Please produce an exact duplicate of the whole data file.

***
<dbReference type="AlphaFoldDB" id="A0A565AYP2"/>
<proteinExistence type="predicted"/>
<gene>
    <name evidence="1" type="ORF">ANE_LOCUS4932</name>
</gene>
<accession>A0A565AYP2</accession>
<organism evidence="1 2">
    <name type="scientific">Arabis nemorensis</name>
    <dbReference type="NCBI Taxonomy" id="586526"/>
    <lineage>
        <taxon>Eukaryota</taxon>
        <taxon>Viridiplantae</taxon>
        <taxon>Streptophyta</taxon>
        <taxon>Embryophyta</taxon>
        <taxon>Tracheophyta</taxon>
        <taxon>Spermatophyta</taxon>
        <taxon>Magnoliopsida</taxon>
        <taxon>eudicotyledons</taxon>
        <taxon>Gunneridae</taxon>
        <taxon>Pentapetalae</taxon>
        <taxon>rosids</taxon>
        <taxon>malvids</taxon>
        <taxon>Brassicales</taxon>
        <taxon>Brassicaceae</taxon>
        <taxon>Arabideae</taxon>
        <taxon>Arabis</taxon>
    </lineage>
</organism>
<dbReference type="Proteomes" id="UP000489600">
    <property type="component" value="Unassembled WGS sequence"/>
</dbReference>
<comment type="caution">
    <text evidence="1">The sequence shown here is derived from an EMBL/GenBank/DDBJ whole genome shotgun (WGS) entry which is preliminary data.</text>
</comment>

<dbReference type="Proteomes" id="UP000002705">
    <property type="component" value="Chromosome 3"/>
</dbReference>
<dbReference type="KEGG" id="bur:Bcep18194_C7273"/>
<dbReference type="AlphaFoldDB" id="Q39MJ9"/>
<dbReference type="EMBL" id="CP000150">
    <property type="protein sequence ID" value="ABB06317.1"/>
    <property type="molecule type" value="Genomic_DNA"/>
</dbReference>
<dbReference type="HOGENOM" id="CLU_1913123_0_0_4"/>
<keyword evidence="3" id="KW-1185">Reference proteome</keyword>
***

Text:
<dbReference type="AlphaFoldDB" id="A0A565AYP2"/>
<proteinExistence type="predicted"/>
<gene>
    <name evidence="1" type="ORF">ANE_LOCUS4932</name>
</gene>
<accession>A0A565AYP2</accession>
<organism evidence="1 2">
    <name type="scientific">Arabis nemorensis</name>
    <dbReference type="NCBI Taxonomy" id="586526"/>
    <lineage>
        <taxon>Eukaryota</taxon>
        <taxon>Viridiplantae</taxon>
        <taxon>Streptophyta</taxon>
        <taxon>Embryophyta</taxon>
        <taxon>Tracheophyta</taxon>
        <taxon>Spermatophyta</taxon>
        <taxon>Magnoliopsida</taxon>
        <taxon>eudicotyledons</taxon>
        <taxon>Gunneridae</taxon>
        <taxon>Pentapetalae</taxon>
        <taxon>rosids</taxon>
        <taxon>malvids</taxon>
        <taxon>Brassicales</taxon>
        <taxon>Brassicaceae</taxon>
        <taxon>Arabideae</taxon>
        <taxon>Arabis</taxon>
    </lineage>
</organism>
<dbReference type="Proteomes" id="UP000489600">
    <property type="component" value="Unassembled WGS sequence"/>
</dbReference>
<comment type="caution">
    <text evidence="1">The sequence shown here is derived from an EMBL/GenBank/DDBJ whole genome shotgun (WGS) entry which is preliminary data.</text>
</comment>

<dbReference type="Proteomes" id="UP000002705">
    <property type="component" value="Chromosome 3"/>
</dbReference>
<dbReference type="KEGG" id="bur:Bcep18194_C7273"/>
<dbReference type="AlphaFoldDB" id="Q39MJ9"/>
<dbReference type="EMBL" id="CP000150">
    <property type="protein sequence ID" value="ABB06317.1"/>
    <property type="molecule type" value="Genomic_DNA"/>
</dbReference>
<dbReference type="HOGENOM" id="CLU_1913123_0_0_4"/>
<keyword evidence="3" id="KW-1185">Reference proteome</keyword>